The Colored Pencil Society of America

The Colored Pencil Society of America: Linda Lucas Hardy, Gregory Joy, Deborah Friedman, Jaclyn Wukela, Cecile Baird, Marge Dreher, Catherine Gauldin, Ester Roi, David Billingsley, Pat Averill, Kare Williams, Linda Koffenberger, Shawn Falchetti
Like pastel, gouache and various drawing media, colored pencil is an artist’s medium that doesn’t receive the level of recognition its adherents would like.

In part it shares the relative fragility and light exposure issues of works on paper (though materials are now being subjected to lightfastness tests), but largely colored pencil in particular suffers from an image problem, the impression that it’s not a “serious” medium.

The Colored Pencil Society of America is an organization founded in 1990 to promote the use of colored pencil, provide exhibition opportunities for its membership and in general elevate the perception of colored pencil as a medium.

To these ends, the society organizes two shows each year, the International Exhibition, in which the medium for accepted works must be only colored pencil, and the Explore This! Exhibition, in which the primary medium for works must be colored pencil, but allows for the incorporation of other media, surfaces and techniques not allowed in the International Exhibition.

The society hosts galleries of the award winners in both exhibitions, going back several years. Unfortunately, the website is not well organized (you must drill down into the Galleries page, then to the individual listings and then to the individual year before seeing images, and from there navigation disappears except for a Home link).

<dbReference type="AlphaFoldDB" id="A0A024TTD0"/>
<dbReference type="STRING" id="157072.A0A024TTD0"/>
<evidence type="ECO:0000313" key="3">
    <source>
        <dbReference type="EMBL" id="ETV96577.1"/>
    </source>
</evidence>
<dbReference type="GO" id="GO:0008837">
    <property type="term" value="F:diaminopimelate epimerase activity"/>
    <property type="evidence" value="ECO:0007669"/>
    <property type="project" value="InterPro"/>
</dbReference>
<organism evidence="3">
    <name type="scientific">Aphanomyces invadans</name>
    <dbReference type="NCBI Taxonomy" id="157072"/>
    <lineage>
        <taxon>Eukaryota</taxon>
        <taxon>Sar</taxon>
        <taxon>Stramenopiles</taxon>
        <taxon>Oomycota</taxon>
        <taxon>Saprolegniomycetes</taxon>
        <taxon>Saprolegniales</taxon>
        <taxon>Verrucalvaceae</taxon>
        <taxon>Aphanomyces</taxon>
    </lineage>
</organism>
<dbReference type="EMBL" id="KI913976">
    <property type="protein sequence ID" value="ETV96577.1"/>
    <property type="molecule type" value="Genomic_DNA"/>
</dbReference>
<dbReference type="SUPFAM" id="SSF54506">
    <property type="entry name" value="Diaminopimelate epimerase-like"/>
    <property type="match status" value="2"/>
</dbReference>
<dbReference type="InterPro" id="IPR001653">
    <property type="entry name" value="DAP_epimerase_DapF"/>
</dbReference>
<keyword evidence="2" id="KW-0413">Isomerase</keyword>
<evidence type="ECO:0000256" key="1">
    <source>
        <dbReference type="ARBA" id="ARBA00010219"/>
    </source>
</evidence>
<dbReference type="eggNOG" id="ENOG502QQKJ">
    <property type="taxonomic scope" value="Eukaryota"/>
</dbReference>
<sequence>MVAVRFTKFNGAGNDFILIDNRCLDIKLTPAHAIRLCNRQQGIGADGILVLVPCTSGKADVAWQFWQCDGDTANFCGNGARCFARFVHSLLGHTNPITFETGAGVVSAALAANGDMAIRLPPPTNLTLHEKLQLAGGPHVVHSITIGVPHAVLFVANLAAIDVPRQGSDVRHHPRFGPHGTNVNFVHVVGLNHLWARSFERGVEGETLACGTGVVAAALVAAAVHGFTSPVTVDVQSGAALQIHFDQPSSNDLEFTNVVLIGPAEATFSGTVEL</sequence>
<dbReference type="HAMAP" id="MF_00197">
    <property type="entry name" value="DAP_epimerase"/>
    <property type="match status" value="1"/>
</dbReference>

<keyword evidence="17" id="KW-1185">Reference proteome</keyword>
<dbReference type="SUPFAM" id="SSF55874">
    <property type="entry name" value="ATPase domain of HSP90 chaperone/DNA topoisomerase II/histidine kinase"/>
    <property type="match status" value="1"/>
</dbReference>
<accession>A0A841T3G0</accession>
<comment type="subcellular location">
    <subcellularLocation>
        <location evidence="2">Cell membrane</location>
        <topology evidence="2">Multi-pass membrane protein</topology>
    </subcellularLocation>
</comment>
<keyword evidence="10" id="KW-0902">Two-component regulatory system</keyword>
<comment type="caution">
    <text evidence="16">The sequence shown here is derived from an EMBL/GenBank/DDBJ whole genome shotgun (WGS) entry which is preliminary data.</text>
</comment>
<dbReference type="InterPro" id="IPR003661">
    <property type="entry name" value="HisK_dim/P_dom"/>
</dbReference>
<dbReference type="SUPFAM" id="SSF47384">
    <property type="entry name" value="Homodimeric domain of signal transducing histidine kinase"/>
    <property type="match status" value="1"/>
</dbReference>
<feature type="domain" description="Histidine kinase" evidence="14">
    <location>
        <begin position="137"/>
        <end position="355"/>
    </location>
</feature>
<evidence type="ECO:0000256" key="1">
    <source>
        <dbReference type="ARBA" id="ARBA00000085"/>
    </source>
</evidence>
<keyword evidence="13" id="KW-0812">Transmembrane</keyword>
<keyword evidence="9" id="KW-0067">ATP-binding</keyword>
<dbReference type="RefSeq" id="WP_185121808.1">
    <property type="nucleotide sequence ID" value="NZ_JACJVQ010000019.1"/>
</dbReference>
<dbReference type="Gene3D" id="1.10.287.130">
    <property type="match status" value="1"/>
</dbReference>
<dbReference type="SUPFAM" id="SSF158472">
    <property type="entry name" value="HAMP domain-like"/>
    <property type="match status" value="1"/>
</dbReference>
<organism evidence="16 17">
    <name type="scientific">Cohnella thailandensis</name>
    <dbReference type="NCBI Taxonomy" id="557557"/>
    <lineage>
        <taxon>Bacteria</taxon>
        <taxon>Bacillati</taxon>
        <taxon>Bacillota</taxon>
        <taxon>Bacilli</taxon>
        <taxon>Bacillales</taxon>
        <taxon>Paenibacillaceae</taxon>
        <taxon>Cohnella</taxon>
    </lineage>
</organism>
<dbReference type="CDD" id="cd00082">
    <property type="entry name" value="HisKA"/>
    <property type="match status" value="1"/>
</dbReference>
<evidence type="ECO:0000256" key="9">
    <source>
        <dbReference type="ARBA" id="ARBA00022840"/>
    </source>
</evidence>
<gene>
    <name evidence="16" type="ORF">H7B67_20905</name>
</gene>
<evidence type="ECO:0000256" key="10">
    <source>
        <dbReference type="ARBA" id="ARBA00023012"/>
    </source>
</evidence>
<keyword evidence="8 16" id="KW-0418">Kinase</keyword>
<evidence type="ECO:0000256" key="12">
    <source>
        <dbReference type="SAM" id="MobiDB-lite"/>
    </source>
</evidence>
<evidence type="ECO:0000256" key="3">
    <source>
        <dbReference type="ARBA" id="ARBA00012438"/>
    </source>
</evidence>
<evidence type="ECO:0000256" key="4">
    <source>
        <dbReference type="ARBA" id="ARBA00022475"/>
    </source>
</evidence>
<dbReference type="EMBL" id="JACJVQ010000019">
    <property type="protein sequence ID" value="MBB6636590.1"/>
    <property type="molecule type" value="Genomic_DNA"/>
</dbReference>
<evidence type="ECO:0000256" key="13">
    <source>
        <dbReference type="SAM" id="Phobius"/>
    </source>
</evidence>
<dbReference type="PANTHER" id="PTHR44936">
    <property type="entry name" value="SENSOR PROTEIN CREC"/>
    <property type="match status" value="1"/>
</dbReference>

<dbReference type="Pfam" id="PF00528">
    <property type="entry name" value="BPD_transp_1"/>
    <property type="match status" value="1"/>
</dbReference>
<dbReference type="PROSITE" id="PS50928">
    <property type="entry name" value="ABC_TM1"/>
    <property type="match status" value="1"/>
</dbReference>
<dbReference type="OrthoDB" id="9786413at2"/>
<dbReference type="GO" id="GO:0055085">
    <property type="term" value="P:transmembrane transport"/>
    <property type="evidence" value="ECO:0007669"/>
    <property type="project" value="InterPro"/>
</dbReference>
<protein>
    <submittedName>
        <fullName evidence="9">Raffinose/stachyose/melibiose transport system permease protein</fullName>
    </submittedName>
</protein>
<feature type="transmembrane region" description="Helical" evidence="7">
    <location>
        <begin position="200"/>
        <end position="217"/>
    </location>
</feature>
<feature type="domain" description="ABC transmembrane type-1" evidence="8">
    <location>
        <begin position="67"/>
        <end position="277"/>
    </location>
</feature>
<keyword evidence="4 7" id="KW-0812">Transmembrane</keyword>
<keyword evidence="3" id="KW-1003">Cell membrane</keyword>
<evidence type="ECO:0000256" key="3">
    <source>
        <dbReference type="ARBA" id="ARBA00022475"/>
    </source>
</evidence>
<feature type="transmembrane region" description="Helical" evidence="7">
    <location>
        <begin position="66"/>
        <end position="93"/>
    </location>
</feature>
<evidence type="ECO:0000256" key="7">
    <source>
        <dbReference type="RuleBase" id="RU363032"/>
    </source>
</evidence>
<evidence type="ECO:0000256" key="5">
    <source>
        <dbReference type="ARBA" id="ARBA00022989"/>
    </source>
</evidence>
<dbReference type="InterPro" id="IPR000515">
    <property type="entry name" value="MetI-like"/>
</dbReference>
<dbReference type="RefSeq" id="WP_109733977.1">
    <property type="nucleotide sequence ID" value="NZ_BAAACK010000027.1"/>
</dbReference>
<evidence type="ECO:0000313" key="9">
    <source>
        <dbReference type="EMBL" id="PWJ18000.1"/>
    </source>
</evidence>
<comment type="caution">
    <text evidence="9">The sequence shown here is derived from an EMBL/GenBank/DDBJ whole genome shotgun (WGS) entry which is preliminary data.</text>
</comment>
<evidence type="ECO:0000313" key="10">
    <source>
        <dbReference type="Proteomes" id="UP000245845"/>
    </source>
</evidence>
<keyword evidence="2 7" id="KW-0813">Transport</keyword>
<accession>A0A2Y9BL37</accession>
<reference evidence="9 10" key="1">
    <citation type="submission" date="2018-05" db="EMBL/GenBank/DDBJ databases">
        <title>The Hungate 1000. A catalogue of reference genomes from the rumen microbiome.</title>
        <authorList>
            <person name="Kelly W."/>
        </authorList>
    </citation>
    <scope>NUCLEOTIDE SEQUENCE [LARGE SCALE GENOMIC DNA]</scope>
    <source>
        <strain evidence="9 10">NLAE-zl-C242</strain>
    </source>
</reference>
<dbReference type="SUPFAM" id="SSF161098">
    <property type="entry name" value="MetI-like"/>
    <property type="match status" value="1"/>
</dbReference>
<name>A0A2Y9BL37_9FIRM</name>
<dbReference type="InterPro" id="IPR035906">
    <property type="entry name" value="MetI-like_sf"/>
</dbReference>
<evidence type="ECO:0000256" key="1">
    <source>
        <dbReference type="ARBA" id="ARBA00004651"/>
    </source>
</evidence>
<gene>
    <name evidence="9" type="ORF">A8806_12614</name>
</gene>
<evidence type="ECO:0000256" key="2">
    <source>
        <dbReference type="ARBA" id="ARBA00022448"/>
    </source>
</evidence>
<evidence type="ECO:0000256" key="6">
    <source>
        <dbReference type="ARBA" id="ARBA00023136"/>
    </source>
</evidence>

Here are the gallery lists for the International Exhibitions and the Explore This! exhibitions.

Once into the galleries, you will find examples of colored pencil being used in ways you may not have expected if you haven’t been keeping up with the medium. Like work in pastel, much of it is more like painting than drawing, and furthers the notion that both could be thought of as dry painting mediums.

The society’s website provides a list of links to member websites.

There is an article on The Artist’s Magazine blog about the recent CPSA awards dinner, which prompted this post.

There is also a smaller, UK Colored Pencil Society, and Katherine Tyrrell, herself a proponent of the medium, lists other colored pencil societies and exhibitions on her Squidoo lens for colored pencil resources.

(Images above: Linda Lucas Hardy, Gregory Joy, Deborah Friedman, Jaclyn Wukela, Cecile Baird, Marge Dreher, Catherine Gauldin, Ester Roi, David Billingsley, Pat Averill, Kare Williams, Linda Koffenberger, Shawn Falchetti)

7 Replies to “The Colored Pencil Society of America”

  1. Thanks for another great post Charley. I’ll be anxiously perusing these links as well as tweeting this post as I have many of your posts. I love colored pencil (although I rarely get to work in it). Illustrators like Bill Nelson and Drew Struzan captured my imagination and interest in it years ago. Its great to see more of the fine art side of this incredible medium.

  2. Nice stuff, but why there are no non photo-realistic colored pencil artists represented here? Is that just the style of this society, or do artists that work that way just gravitate there? I know of many working illustrators who use colored pencil in their art and most do not use it photo-realistically. Just wondering.